Thursday, May 10th, 2012
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For the 2011 model year, Harley wowed performance enthusiasts when it announced the introduction of its new 120ci Screamin’ Eagle (SE) Pro 120R engine. This was the fist time in several decades that the Factory had offered a fully assembled high-performance, race-ready crate engine. Ready to drop into a stock chassis and bolt right in place with no frame modifications or engine mount relocations, the introduction of the 120R was very appealing to those looking for the thrill of high horsepower and torque. What was most appealing however, was the potential of achieving 135-plus horsepower and 137 lb-ft of torque from the 4.06-inch bore x 4-5/8-inch stroke engine for a modest price ranging between $5,700-$6,000.
However, there’s a catch to the 120R, it’s offered for race-only applications meaning it’s not a street-legal engine. But what it does provide is a relatively low-priced powerplant for entry-level race enthusiasts to dip their toes into the fast-paced world of drag strip racing. Even those with a long history of staring down the “Christmas” tree waiting for the green light found the 120R and its power potential an intriguing option for the strip. In fact to help support the introduction of the new race class engine, Harley sponsored an all-new Draggin’ Bagger drag racing class in conjunction with its other race class sponsorships with the All Harley-Drag Racing Association. Designed for ’99-later H-D Touring models (except Road Kings) and with limited allowable performance modifications to the 120R engine, chassis, suspension, bodywork, and other components of the bike, the Draggin’ Bagger class was created to provide new and old race enthusiasts an economical way to have fun on the drag strip.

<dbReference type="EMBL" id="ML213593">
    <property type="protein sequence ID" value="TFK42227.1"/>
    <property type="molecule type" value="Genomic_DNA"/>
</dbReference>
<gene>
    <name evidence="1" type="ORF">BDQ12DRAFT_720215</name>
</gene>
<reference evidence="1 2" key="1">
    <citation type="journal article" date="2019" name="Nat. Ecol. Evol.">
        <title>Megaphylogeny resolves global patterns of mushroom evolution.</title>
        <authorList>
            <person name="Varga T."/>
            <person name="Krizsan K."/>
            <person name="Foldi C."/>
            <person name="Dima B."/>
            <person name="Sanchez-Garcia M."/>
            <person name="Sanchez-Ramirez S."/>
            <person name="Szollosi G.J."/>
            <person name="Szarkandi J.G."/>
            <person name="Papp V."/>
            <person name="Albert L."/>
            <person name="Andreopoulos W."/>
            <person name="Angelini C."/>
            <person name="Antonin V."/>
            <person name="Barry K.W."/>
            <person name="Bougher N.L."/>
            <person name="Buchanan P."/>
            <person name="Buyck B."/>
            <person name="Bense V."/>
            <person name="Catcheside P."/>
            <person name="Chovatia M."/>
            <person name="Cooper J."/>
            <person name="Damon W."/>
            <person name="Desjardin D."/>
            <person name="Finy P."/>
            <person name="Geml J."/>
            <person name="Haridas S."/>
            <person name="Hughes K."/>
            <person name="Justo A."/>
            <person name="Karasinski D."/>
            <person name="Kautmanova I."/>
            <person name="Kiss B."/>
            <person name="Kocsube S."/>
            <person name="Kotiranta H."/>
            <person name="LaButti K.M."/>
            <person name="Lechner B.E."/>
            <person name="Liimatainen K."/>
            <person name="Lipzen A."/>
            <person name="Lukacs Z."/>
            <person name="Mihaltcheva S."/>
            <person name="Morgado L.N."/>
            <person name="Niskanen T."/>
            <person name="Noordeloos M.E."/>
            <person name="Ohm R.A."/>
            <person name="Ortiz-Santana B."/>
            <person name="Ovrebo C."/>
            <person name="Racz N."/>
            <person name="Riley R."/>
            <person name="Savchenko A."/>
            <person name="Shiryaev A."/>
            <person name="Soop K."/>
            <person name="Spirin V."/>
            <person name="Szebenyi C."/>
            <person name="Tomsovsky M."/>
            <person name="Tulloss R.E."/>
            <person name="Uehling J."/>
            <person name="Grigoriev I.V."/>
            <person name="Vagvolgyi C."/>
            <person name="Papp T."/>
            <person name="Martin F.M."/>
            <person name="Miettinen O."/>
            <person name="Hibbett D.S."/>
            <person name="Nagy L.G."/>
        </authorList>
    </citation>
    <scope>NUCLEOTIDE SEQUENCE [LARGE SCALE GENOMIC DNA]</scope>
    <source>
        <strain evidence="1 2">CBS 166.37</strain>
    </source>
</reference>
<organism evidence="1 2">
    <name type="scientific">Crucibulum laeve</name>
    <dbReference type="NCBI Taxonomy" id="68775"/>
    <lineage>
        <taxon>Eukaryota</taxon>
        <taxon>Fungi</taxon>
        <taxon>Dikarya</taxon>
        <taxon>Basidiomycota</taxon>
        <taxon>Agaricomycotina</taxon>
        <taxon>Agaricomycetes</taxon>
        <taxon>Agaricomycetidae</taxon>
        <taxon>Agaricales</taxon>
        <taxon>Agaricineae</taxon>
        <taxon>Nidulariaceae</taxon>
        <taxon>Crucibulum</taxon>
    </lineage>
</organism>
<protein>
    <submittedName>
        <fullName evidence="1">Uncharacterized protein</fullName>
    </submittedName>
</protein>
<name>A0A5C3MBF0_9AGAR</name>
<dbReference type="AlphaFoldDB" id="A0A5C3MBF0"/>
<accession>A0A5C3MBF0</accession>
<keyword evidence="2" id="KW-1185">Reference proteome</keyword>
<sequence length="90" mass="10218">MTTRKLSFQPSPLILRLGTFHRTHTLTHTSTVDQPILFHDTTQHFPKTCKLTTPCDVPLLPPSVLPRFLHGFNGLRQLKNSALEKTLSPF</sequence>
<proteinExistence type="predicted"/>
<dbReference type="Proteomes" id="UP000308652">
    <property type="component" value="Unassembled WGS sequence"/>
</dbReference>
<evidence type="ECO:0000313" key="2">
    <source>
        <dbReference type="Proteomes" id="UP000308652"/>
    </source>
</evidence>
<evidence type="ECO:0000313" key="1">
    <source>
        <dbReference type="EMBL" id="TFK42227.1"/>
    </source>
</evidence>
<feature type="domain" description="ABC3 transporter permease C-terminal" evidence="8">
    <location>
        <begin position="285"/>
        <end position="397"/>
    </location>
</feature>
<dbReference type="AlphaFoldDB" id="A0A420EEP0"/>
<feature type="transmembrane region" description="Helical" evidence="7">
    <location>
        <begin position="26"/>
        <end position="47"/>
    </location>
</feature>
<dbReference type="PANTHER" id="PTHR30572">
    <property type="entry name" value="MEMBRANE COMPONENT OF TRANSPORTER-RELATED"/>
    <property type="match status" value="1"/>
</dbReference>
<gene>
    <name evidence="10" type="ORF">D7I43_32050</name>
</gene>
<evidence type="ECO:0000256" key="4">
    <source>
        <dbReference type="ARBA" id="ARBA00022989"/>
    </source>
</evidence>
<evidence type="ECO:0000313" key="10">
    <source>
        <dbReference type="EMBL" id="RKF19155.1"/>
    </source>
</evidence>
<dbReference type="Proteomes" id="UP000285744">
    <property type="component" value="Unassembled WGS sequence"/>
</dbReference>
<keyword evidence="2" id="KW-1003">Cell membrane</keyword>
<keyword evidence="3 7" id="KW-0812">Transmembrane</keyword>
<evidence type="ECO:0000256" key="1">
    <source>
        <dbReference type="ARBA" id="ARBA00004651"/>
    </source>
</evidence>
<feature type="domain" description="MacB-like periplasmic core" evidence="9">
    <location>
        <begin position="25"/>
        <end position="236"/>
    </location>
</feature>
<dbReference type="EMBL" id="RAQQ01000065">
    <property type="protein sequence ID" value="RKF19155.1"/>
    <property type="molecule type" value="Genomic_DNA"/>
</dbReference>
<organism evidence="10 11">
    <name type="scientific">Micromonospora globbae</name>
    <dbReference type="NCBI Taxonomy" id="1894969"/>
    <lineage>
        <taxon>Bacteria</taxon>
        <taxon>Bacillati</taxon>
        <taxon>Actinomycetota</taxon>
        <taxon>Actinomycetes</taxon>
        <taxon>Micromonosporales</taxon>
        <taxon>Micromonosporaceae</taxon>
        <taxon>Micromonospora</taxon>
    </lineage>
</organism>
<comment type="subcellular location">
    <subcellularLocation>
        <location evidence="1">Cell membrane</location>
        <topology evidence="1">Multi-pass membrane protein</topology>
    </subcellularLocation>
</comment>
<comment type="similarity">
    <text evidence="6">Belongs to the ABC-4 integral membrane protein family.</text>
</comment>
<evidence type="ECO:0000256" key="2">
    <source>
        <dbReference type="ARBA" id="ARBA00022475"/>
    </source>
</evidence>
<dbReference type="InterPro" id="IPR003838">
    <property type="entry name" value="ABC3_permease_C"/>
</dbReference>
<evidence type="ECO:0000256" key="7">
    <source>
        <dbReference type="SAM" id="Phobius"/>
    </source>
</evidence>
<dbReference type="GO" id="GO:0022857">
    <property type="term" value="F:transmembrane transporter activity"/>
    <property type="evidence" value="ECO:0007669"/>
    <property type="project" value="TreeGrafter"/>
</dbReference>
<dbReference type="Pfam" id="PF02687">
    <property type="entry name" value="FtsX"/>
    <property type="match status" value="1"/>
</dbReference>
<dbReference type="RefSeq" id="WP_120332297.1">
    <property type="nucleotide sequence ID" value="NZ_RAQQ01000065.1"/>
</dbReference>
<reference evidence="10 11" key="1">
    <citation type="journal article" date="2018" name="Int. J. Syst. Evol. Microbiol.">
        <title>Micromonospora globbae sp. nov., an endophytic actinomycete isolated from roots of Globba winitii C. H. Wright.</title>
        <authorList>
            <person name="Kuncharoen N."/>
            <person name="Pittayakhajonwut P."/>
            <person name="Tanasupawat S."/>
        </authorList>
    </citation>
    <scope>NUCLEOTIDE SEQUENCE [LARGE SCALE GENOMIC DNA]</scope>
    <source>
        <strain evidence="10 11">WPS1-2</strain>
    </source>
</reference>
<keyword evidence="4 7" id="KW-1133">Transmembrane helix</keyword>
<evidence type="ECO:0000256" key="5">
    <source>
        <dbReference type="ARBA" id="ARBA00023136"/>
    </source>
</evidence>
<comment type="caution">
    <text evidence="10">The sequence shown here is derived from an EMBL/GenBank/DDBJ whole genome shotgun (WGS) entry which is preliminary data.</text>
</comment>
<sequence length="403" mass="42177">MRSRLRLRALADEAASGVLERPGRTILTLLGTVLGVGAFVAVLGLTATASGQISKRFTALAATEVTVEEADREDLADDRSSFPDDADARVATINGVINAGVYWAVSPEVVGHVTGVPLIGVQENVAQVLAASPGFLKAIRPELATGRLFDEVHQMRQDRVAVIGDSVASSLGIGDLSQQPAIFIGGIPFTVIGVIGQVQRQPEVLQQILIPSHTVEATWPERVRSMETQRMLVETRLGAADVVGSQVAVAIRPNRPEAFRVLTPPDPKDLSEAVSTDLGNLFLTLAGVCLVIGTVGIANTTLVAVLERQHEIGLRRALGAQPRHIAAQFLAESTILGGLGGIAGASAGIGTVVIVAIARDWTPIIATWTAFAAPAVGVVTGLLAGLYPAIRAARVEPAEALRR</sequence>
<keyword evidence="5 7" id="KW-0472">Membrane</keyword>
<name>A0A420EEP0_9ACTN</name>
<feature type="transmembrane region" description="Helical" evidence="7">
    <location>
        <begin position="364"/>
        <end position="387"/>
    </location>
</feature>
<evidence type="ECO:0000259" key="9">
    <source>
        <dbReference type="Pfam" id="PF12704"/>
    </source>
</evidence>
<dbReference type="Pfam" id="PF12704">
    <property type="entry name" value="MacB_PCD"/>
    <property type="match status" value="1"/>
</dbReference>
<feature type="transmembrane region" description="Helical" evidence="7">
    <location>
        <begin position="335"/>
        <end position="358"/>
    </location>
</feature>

Some of the highlights of the SE 120R include: 4.060-inch big bore cylinders, 4-5/8-inch stroke SE pro stroker flywheel and rod assembly, high-compression 10.5:1 nickel-plated forged pistons with Teflon-coated skirts, SE 266E high-lift cams, CNC-ported Maximum Velocity Area (MVA) heads with automatic compression releases, factory-machined engine cases, and now for 2012 the 120R comes with a new billet cam plate and high-volume oil pump. What’s not included and needs to be purchased separately is an SE throttle body, high-flow injectors, high-performance clutch, exhaust system, high-flow air cleaner, and a tuning module. The SE 120R is available for Dyna, Softail, and Touring models, you just need to check the » SE P&A catalog to find out which part number to order for your specific year and application.